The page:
Environmental Tax Policy in the United States: A 'Bit' of History
Mona L. Hymel
University of Arizona - James E. Rogers College of Law
April 30, 2013
3 Arizona Journal of Environmental Law & Policy 157 (2013)
Arizona Legal Studies Discussion Paper No. 13-26
This Article discusses the history of U.S. environmental tax policy. Well, not really “environmental tax policy,” because only a few decades of “environmental tax policy” history exist. If environmental tax policy addresses the development of new energy sources — “environmentally friendly” energy — this Article analyzes the “non-environmental” tax history of our old energy sources, primarily oil and gas (not “environmentally friendly”). Through a historical analysis of federal tax incentives and subsidies used to build the existing energy industry, the Article demonstrates that the United States must provide significant investment incentives in renewable and alternative energy technology if we hope to achieve a sustainable society. This historical analysis chronicles not only the development of tax laws, but also corresponding changes in American lifestyles. Americans’ appetite for technology and mobility (highly dependent upon fuel energy) began long before the implementation of the federal tax laws. Yet substantial government support provided to the burgeoning fossil fuel industry complemented the dramatic changes in the American way of life.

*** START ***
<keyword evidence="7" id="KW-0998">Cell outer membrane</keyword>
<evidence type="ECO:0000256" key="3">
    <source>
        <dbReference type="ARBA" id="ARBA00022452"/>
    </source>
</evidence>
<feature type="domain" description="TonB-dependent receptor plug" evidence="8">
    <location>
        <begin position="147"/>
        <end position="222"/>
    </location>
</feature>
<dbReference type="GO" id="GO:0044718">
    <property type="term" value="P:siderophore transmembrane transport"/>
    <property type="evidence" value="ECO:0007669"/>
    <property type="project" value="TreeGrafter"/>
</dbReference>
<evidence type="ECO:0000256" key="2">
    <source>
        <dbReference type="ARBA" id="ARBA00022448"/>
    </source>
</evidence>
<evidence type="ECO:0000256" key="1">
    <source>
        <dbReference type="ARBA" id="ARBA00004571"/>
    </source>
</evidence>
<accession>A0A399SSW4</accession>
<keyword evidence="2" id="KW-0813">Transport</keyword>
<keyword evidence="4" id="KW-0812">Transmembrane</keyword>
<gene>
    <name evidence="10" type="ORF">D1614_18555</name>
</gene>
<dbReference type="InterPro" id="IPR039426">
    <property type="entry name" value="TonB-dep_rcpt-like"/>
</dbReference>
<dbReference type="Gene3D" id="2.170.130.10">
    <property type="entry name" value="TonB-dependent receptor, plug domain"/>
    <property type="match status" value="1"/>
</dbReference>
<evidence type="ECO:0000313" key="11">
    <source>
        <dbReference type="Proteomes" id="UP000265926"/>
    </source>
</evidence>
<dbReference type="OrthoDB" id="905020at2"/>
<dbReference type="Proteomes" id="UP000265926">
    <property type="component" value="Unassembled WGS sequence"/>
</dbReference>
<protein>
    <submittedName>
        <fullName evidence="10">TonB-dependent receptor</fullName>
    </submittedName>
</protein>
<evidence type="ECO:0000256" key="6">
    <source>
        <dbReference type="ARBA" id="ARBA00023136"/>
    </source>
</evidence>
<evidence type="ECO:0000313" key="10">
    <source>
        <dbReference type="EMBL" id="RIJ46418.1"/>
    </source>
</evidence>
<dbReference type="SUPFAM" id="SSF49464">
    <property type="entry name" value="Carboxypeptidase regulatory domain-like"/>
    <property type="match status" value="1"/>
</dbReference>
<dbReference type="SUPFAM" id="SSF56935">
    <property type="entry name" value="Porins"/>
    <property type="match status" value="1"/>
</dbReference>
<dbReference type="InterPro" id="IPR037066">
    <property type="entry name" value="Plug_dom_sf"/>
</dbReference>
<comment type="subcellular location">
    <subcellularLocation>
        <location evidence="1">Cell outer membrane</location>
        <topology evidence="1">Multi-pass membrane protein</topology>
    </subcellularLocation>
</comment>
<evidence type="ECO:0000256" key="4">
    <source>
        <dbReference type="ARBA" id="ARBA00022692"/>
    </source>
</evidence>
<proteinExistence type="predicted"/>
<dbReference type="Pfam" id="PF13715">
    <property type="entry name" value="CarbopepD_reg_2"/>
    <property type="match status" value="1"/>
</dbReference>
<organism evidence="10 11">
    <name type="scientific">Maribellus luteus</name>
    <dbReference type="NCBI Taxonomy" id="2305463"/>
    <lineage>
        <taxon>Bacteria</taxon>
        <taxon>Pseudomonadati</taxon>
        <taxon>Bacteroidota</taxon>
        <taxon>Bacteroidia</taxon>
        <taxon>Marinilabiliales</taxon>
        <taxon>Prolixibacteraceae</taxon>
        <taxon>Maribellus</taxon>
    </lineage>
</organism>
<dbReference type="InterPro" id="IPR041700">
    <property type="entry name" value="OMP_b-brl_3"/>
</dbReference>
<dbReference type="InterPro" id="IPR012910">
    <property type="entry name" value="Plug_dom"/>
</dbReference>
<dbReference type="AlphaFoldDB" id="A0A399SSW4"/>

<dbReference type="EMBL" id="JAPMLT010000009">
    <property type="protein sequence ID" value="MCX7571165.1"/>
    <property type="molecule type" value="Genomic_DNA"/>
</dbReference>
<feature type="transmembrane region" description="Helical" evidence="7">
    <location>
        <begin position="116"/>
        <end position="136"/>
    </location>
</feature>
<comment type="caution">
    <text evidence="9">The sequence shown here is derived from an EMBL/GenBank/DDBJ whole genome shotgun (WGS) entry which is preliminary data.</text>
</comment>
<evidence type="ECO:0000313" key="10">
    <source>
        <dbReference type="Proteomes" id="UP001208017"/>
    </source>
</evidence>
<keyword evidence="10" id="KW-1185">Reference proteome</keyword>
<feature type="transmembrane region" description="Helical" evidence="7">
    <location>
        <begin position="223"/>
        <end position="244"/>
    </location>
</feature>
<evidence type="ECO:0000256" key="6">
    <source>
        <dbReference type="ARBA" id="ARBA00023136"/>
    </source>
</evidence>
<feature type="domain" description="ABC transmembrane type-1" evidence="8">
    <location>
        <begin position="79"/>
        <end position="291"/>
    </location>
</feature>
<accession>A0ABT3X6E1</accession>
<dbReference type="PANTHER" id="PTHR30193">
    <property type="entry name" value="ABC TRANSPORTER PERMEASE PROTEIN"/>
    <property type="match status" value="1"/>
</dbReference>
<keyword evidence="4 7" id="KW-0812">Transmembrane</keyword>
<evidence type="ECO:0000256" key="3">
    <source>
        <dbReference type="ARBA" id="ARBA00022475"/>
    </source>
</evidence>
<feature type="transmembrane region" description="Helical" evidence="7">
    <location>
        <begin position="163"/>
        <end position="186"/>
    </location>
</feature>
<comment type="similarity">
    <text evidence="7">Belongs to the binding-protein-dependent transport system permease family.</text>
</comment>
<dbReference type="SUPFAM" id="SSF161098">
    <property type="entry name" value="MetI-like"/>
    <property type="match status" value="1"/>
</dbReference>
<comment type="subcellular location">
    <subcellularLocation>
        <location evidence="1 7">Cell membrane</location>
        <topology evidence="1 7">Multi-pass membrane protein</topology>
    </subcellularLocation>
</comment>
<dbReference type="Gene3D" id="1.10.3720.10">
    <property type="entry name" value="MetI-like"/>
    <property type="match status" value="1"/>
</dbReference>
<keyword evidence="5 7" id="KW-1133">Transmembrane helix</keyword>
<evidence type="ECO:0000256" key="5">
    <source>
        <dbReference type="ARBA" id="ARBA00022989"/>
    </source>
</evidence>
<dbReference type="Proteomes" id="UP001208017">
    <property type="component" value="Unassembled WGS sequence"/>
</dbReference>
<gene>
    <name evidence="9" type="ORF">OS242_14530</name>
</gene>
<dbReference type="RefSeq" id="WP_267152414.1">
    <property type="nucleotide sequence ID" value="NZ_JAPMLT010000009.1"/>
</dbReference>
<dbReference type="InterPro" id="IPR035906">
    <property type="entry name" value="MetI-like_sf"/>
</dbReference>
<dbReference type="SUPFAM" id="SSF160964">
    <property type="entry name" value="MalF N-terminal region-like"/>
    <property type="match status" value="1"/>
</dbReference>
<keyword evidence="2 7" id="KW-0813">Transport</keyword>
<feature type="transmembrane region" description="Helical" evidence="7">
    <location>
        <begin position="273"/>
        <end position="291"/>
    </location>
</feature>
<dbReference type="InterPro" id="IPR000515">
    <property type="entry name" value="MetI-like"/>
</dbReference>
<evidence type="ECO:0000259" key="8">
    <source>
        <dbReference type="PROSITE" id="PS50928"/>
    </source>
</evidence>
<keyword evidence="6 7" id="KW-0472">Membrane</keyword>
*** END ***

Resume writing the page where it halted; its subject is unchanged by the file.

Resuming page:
American consumption shows no signs of slowing down — yet. But without a dramatic shift away from fossil fuels, the entire world may come to an abrupt halt. Just as the government invested in oil and gas, it must now invest in new energy sources. In a sense, Americans need history to repeat itself.
Number of Pages in PDF File: 27
Keywords: environmental tax policy, tax incentivies, tax subsidies, renewable energy, alternative energyAccepted Paper Series
Date posted: May 2, 2013
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